Wellbutrin and Varenicline are often prescribed as a treatment to help quit smoking. Based on a new study, however, the use of pharmaceutical intervention alone may not be as effective as once thought.
As published in the Journal of National Cancer Institute, researchers at the University of California found that smoking cessation drugs alone may not fully help smokers kick the habit.
According to researchers, 34 percent of smokers have tried smoking cessation drugs to help them quit, but the majority are not successful.
“The results of randomized trials that tested these interventional drugs showed the promise of doubling cessation rates, but that has not translated into the real world,” said John Pierce, the study’s author.
Researchers gathered data from the Current Population Survey-Tobacco Use Supplement, which included information about the use of tobacco products in the US among adults.
They began studying two groups that were surveyed nearly tens years apart and utilized “matching,” a method that would help balance comparison groups on certain factors, like for instance, the number of cigarettes periodically consumed by an individual.
When analyzing the data, matching helped researchers eliminate bias, but in the results, no evidence was present that showed smoking cessation drugs increased the chances of quitting smoking.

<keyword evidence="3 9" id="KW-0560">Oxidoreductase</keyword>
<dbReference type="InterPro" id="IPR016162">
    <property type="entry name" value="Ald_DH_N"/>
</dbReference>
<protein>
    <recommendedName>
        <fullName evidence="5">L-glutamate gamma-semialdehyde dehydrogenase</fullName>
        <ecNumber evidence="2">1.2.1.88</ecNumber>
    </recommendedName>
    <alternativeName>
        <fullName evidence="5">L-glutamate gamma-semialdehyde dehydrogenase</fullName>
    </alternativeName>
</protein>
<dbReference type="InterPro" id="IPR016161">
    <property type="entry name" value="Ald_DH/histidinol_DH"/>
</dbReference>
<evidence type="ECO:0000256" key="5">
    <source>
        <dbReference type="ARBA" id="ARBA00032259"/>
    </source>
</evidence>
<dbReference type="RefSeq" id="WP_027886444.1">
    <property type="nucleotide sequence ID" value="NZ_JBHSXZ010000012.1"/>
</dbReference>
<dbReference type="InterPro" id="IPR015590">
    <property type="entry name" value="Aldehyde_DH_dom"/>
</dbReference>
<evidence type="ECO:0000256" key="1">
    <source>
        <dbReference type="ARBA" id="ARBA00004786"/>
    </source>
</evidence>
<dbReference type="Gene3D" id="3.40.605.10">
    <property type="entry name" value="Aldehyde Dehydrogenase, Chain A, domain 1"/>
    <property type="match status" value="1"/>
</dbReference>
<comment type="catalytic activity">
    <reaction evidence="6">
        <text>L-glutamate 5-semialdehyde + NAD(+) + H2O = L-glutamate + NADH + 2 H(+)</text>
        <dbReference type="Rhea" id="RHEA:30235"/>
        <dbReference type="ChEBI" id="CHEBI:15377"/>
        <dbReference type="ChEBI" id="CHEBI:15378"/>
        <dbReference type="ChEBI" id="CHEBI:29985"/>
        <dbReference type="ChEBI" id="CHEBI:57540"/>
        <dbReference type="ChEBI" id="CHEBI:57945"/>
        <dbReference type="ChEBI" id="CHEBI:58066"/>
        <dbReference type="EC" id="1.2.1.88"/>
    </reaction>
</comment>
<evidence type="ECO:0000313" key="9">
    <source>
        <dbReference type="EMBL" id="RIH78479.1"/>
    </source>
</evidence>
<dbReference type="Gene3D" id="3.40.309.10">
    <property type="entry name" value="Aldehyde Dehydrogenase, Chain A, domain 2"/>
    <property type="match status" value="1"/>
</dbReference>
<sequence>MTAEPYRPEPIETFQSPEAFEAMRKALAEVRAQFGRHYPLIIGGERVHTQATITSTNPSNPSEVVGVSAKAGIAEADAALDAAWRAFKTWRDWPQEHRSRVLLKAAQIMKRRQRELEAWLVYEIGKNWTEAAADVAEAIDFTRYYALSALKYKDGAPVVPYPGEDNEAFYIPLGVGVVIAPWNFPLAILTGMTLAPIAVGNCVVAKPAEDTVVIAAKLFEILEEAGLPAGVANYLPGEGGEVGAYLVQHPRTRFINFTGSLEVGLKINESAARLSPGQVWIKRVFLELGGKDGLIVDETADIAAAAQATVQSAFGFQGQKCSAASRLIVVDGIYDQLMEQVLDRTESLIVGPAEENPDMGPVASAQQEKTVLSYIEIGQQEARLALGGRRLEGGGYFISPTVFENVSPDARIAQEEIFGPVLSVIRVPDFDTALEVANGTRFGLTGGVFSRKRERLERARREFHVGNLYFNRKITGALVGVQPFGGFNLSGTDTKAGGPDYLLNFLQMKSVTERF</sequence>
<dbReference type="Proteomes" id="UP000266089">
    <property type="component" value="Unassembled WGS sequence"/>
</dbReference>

The findings surprised researchers given the promise of smoking cessation in randomized trials. This led to the conclusion that intensive behavioral counseling, combined with pharmaceutical aids, may have contributed to the increase in smoking cessation rates during clinical trials.
“Smokers who are committed to quitting and want to use a pharmaceutical aid should also enroll in a program that could help them track their progress and support them in their attempt,” researchers suggest.
The study sheds light on the importance of behavioral counseling in treatment plans and could increase success rates if pharmaceutical aids and counseling are both combined, as researchers concluded.